Hair-Loss Solutions


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There are many causes of hair loss. Causes include certain diseases, chemical exposure, or drug use. The most common causes are:

  • Pattern baldness — Also known as “androgenic alopecia,” this is the most common cause of hair loss and will affect up to 70% of men and 40% of women. More than 95% of hair-loss in men is due to this condition. Men typically present with hairline recession at the temples and hair-loss on the upper surface of the head, also known as vertex balding. Women typically present diffuse, or scattered, thinning of the hair over the top of their scalps. People who suffer from this type of hair loss have an underlying sensitivity to “hair follicle miniaturization” due to androgenic hormones.
  • Poor nutrition — Studies show that limited food intake and deficiencies in certain nutrients can cause thinning of the hair. These include deficiencies of biotin, amino acids (protein), zinc and iron. Consuming a diet high in animal fat, such in fast food, can also have a negative effect on hair loss. Usually complete baldness is not seen in people with nutritional deficiencies; thinning is more common.
  • Stress — Stress has been shown to restrict the blood supply to capillaries, which prevents oxygen and nutrients from reaching the hair follicle, which can prevent hair growth. This effect is similar to having poor circulation.
  • Medications — Some medications can cause hair loss, especially medications which affect hormone levels. These medications include contraceptive pills, some forms of hormone replacement therapy, anabolic steroids and acne medication. Other medications which can have an effect on hair loss include those for blood pressure, diabetes, heart disease and cholesterol.


  • Finasteride (Propecia) — This is a prescription oral treatment for male pattern baldness. It reportedly reduces the active levels of DHT in your body to prevent miniaturization of hair follicles. Women should not take oral finasteride due to its risks. In addition, many men who are prescribed finasteride to be taken orally by tablet experience significant side effects, which may reduce quality of life. These side effects may include loss of libido, erectile dysfunction, hypogonadism, gynecomastia and sexual dysfunction.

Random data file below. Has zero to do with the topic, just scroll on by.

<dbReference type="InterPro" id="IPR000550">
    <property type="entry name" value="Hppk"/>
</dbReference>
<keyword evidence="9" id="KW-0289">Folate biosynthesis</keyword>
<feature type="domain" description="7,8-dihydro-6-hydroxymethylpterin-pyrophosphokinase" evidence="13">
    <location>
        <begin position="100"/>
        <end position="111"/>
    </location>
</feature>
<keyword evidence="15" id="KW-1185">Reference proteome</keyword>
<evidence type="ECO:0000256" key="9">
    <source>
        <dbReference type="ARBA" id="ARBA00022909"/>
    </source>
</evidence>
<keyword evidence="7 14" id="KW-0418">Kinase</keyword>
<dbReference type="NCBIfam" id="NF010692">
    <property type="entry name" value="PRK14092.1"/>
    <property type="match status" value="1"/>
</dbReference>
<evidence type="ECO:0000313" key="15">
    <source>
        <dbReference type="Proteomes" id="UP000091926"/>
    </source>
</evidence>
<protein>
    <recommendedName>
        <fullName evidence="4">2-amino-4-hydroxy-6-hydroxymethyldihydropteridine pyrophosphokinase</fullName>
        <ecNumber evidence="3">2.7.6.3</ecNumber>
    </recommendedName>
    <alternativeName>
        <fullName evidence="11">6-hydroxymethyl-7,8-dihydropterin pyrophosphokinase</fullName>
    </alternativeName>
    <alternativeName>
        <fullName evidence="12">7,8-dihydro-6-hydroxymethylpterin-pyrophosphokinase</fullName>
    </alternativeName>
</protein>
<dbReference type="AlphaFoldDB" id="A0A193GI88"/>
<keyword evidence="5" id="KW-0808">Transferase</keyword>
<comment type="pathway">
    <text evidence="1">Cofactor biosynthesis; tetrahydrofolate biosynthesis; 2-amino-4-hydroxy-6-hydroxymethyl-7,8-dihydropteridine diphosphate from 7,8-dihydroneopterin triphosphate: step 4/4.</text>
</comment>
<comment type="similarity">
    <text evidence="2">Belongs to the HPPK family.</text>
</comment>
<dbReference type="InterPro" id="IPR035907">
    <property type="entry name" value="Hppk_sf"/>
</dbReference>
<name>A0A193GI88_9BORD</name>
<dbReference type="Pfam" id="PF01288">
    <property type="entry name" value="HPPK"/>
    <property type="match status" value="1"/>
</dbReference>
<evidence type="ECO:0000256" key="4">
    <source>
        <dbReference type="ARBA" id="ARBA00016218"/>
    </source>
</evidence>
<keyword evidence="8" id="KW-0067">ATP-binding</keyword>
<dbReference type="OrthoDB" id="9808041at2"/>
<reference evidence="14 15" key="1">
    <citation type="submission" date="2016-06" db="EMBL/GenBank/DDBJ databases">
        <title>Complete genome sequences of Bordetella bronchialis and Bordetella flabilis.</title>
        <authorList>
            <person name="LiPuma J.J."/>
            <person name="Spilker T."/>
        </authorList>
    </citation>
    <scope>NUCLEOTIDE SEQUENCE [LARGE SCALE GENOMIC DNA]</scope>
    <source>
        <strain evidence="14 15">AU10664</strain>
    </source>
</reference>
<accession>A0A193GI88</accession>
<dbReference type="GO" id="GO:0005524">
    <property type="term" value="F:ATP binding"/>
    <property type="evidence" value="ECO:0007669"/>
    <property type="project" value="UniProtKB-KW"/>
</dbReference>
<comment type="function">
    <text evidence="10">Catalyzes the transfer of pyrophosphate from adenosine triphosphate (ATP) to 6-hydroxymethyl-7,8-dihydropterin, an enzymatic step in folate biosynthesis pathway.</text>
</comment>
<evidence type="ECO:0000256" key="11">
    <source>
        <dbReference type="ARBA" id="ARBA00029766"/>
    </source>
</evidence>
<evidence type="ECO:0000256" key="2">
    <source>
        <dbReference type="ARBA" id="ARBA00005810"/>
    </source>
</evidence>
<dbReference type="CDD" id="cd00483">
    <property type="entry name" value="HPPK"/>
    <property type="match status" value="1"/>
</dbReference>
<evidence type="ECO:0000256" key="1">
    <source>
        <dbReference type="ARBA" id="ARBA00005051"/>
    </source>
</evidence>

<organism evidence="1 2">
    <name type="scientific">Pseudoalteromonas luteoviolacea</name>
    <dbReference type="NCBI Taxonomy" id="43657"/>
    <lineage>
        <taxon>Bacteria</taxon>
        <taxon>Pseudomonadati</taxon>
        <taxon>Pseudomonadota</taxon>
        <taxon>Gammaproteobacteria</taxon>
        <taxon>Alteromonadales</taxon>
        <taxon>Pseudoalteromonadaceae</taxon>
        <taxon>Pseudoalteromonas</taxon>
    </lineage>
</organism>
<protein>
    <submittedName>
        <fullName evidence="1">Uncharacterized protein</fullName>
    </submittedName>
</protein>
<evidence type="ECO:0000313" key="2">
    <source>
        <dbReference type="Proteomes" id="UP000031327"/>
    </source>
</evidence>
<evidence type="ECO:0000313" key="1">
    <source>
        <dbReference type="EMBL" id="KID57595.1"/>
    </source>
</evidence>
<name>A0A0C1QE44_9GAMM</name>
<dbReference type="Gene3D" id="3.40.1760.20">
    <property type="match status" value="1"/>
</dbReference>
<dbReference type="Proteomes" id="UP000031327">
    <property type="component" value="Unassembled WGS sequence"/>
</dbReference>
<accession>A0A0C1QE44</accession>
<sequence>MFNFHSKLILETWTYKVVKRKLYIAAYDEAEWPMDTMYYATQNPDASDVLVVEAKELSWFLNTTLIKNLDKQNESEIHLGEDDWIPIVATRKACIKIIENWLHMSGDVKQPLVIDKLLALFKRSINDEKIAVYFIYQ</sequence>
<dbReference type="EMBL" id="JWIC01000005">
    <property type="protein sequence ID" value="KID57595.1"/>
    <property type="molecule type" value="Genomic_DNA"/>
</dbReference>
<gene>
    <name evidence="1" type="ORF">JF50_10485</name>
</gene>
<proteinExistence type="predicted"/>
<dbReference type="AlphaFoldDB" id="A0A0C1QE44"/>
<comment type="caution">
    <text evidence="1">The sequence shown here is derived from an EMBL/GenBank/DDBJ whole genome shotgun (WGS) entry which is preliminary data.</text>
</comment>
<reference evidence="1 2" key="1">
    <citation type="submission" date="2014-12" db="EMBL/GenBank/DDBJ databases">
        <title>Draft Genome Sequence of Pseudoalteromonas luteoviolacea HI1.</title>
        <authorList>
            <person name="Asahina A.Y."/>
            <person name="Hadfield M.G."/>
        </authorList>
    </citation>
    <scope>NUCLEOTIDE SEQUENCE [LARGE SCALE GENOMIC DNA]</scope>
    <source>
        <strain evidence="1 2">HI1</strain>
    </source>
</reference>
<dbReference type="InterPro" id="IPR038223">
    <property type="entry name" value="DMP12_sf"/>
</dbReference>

• Minoxidil (Rogaine®) — This is an over-the-counter topical treatment that has been used since the 1990s to treat baldness in men and women. It reportedly promotes new hair growth by increasing cutaneous blood flow to shrinking hair follicles. This may cause follicles in the telogen phase to shed, which are then replaced by thicker hairs in a new anagen phase. It is generally recognized as safe and can be effective by itself if used during the early onset of alopecia.


Other medications can treat alopecia when applied directly to the scalp. Compounded formulas combine FDA-approved medications and alternative therapies, creating a custom product that may treat, prevent and reverse hair thinning and loss due to pattern baldness (androgenic alopecia/AGA):

  • Ketoconazole — This anti-fungal medication can counter DHT, the hormone responsible for shrinking hair follicles in people who have AGA.
  • Minoxidil fortified with Finasteride — Finasteride acts by reducing DHT levels, slowing miniaturization of hair follicles in patients with AGA. Oral finasteride may be associated with side effects such as decreased libido, sexual dysfunction and gynecomastia. After initial improvement with oral finasteride, topical scalp finasteride can be used. Topical finasteride may absorb less systemically than oral finasteride, reducing the side effects associated with oral finasteride.
  • Latanoprost — A double-blind scientific study published in the May 2012 issue of the Journal of the American Academy of Dermatology has found that latanoprost, a drug that mimics naturally-derived compound molecules called prostaglandins, significantly increases hair density on the scalp after 24 weeks of treatment in young men with mild hair loss. Latanoprost, like the eyelash restoration drug bimatoprost (better known as Latisse), has been used to treat glaucoma. And like bimatoprost, latanoprost has been used to treat eyelash alopecia. The scientists who conducted the study sought to determine if latanoprost could stimulate hair growth when applied topically on the scalp.
  • Azelaic acid — This substance, found in whole grains, contains a mild antibiotic designed to reduce harmful bacteria from the skin. It is also said to be a potential inhibitor of 5-alpha-reductase in human skin. A reduction of this enzyme reduces the amount of DHT in the body and therefore can have a similar effect to finasteride, the active ingredient in FDA-approved oral hair loss solution Propecia.